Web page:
He seems serious about Tangier. Why me? Well, I suppose being jobless I'm more able than some to drop whatever I'm doing and jump on a plane tomorrow, assuming my expenses are paid. Also, he's been there before and I haven't, and we had been discussing it lately in the context of Literary Decadence. And I already have the Paul Bowles hairdo and linen suit.
The city is associated with more than a few Decadent names: Wilde, Orton, Gide, Kerouac, Williams (Tennessee and Kenneth), Beaton, Capote. Mr Burroughs wrote The Naked Lunch there; he called Tangier 'Interzone', a name that quickly became part of alternative culture vocabulary, referenced in a song by Joy Division.
The main Tangier-associated writer, though, has to be Mr Bowles, author of The Sheltering Sky. For decades he was the person to visit if you were an arty type passing through the city - like Quentin Crisp in NYC.
I was in the pub a few weeks ago, bemoaning the umpteen times people feel the need to come up and tell me who I apparently look like: Andy Warhol, David Sylvian, a New Romantic butler, or in one case, just "The Eighties". Lately I have been tempted to be quite unkind and withering:
"Goodness! Thank you SO much for coming up to me and saying I look like Andy Warhol. Do you know, no one's ever said that to me before! "
No, I couldn't possibly say that outwardly. It's a broken record, I know, but it'd be nice to at least hear some less common comparisons. High on the list has to be the time a middle-aged visibly-gay American tourist turned to me at a Camden bus stop to say I resembled Kim Novak in the film Bell, Book and Candle.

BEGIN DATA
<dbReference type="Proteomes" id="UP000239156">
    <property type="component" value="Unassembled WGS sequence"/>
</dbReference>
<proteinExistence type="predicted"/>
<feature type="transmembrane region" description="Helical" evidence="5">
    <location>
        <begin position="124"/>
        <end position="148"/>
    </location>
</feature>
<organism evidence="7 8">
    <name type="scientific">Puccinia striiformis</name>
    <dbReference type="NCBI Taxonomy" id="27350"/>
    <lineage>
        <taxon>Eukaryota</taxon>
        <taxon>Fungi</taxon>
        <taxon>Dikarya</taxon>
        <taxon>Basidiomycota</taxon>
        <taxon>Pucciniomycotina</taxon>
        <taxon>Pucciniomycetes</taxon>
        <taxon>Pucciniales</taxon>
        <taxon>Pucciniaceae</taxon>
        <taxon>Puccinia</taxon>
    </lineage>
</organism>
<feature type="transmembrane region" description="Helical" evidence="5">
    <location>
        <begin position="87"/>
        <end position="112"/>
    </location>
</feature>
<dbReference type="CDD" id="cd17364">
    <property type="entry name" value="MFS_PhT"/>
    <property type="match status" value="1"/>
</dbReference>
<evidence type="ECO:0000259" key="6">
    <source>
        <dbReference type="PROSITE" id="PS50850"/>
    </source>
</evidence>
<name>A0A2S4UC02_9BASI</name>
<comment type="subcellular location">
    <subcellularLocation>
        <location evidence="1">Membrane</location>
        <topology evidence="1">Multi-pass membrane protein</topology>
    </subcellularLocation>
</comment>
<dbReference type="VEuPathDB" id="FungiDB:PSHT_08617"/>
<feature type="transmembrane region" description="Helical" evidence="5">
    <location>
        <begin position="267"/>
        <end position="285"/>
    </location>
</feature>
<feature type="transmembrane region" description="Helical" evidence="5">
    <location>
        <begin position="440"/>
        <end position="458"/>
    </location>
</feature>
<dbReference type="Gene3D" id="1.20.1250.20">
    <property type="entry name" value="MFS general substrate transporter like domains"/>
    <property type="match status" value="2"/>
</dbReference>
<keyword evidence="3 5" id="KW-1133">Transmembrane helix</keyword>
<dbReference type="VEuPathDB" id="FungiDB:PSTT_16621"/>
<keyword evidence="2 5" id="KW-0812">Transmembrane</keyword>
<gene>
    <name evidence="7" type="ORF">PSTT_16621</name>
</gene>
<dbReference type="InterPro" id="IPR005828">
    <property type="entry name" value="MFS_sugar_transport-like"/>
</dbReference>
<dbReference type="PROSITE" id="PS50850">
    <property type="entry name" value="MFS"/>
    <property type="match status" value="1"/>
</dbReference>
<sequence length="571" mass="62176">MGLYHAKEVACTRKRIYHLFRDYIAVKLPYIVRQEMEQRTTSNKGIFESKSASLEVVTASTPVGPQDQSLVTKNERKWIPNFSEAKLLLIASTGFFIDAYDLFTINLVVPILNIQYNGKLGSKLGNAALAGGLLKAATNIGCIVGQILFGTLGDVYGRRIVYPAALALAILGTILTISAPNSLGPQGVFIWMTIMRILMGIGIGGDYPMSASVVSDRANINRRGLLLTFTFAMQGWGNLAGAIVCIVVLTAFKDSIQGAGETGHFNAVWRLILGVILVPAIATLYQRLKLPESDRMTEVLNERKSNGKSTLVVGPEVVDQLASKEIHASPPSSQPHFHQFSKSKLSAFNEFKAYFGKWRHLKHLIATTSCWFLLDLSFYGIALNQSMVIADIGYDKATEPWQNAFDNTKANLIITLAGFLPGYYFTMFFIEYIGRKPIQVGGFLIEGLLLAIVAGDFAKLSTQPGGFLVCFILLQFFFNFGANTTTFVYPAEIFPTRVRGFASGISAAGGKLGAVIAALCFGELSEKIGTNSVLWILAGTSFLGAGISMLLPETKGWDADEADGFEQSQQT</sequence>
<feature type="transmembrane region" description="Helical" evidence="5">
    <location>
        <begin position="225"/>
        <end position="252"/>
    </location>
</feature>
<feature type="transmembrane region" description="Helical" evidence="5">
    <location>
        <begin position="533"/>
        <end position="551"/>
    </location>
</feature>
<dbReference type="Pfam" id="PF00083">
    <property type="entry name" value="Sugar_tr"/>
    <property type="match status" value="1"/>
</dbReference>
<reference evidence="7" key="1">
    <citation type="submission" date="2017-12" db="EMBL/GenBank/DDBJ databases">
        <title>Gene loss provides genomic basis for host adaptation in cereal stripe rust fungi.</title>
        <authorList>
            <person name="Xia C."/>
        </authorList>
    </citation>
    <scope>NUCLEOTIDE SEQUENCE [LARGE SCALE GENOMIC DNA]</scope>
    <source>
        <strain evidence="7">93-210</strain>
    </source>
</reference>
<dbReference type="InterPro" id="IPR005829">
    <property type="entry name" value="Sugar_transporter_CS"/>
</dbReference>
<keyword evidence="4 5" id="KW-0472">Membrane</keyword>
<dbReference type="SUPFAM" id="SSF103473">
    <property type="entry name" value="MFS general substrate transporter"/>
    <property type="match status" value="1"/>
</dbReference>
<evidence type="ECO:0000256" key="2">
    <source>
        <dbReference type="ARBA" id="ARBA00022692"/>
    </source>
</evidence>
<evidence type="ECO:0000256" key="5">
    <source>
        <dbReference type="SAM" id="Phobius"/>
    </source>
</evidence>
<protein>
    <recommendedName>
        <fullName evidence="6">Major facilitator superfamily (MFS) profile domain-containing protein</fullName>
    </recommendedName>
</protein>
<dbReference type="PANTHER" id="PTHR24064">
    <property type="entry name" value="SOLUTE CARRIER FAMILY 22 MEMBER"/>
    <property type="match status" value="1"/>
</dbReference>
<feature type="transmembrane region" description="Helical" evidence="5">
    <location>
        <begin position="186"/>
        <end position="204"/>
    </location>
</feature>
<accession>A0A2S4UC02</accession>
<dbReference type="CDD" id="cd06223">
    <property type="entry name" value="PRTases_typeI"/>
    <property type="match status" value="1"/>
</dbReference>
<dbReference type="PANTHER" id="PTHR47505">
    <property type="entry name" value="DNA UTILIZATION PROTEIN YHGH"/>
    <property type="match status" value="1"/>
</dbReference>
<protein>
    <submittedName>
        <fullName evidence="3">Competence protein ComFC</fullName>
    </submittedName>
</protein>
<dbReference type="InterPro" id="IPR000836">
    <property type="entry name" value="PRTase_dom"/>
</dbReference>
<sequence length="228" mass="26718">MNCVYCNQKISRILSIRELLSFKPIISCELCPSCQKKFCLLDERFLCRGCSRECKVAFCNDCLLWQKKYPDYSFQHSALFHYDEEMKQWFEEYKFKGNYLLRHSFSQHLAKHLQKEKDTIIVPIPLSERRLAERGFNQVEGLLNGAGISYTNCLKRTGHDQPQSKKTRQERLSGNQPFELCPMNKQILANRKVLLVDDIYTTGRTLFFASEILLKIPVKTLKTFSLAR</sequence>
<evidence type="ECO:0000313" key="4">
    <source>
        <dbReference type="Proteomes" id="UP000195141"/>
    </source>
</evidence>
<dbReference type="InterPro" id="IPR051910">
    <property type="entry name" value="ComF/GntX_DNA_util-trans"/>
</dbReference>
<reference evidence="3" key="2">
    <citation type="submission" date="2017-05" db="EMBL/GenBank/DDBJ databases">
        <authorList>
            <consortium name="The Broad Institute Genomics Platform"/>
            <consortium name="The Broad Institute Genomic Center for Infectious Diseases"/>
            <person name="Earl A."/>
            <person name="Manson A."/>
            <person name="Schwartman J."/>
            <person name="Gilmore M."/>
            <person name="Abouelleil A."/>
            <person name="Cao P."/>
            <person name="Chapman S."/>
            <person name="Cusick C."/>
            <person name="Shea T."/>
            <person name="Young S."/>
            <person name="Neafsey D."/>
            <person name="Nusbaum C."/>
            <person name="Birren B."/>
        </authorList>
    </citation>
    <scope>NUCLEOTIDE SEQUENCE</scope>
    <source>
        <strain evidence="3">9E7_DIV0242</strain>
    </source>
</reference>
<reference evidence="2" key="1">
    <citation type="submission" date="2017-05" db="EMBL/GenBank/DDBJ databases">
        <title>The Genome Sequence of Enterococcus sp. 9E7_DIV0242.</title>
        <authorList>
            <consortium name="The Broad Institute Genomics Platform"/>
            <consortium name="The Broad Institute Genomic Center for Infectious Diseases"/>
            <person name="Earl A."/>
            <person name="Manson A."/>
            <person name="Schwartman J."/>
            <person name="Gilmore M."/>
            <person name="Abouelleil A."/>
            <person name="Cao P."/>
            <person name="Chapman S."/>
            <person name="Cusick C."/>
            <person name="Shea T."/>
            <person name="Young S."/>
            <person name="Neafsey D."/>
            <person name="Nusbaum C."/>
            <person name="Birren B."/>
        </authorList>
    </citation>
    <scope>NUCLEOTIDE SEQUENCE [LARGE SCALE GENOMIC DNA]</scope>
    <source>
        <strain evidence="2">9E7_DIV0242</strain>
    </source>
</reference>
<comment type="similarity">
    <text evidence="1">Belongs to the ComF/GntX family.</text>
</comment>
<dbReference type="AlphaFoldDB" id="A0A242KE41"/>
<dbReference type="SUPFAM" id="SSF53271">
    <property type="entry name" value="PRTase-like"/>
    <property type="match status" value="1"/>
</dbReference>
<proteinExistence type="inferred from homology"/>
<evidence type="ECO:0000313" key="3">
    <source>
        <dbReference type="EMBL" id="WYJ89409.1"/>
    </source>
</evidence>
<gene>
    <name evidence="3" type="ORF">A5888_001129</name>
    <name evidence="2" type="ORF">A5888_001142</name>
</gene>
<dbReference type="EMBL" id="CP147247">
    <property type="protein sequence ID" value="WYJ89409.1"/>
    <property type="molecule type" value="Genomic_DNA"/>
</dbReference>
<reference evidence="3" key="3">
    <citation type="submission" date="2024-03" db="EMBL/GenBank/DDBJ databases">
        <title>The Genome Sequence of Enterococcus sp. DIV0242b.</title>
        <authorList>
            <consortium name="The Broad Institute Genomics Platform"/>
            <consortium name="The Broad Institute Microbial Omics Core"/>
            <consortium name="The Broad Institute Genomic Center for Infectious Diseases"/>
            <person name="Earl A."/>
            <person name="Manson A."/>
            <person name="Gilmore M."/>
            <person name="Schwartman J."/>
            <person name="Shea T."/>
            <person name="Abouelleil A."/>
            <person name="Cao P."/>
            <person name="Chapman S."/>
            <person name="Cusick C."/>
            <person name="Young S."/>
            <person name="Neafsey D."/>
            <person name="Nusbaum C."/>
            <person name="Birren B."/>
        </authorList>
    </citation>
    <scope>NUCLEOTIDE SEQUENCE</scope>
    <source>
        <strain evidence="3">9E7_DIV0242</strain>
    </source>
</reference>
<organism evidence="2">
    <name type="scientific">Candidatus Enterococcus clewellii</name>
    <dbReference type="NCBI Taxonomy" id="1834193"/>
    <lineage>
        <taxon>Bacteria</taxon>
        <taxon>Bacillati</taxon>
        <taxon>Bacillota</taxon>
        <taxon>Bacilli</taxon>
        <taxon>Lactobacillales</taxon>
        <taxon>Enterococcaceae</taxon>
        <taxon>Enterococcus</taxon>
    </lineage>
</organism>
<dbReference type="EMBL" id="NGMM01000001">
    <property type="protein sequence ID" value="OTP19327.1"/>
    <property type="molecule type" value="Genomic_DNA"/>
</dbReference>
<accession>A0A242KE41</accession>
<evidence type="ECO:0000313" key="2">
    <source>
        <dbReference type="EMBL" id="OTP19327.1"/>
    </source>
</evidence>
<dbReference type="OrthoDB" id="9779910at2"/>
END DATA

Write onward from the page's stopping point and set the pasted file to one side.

More recently, Mr MacGowan told me I looked less like Warhol or 'the 80s', and more like Paul Bowles. And so we talked about Tangier.
There's a panel on Mr Bowles in the Tangier chapter of the Lonely Planet Guide To Morocco. He and his wife Jane are described as "an ambivalent bisexual and an active lesbian". As opposed to a lesbian who just sits around eating crisps, I suppose.
We were meant to go this week, but a combination of my Edinburgh jaunt's imminence and his inability on our hoped-for day of departure to leave his Highgate sofa, let alone the country, has postponed the trip till I get back from the Fringe. To be honest, I'm happy to go later rather than sooner anyway, given the suffocating temperatures Tangier solicits in August.
The Boogaloo jukebox has been updated with choices by Mr Johnny Marr. They include records by Donovan, Django Reinhardt and the soundtrack to Performance. There can't be many pubs with that kind of selection. I spend all of Sunday night locked in the pub with Mr MacGowan till sunrise. I put on The Supremes 'Someday We'll Be Together' next to 'Memo From Turner' from Performance. It was just the two of us for the last hour or so. Can't recall any more details, other than I enjoyed myself. That's sometimes the problem with enjoying oneself too much.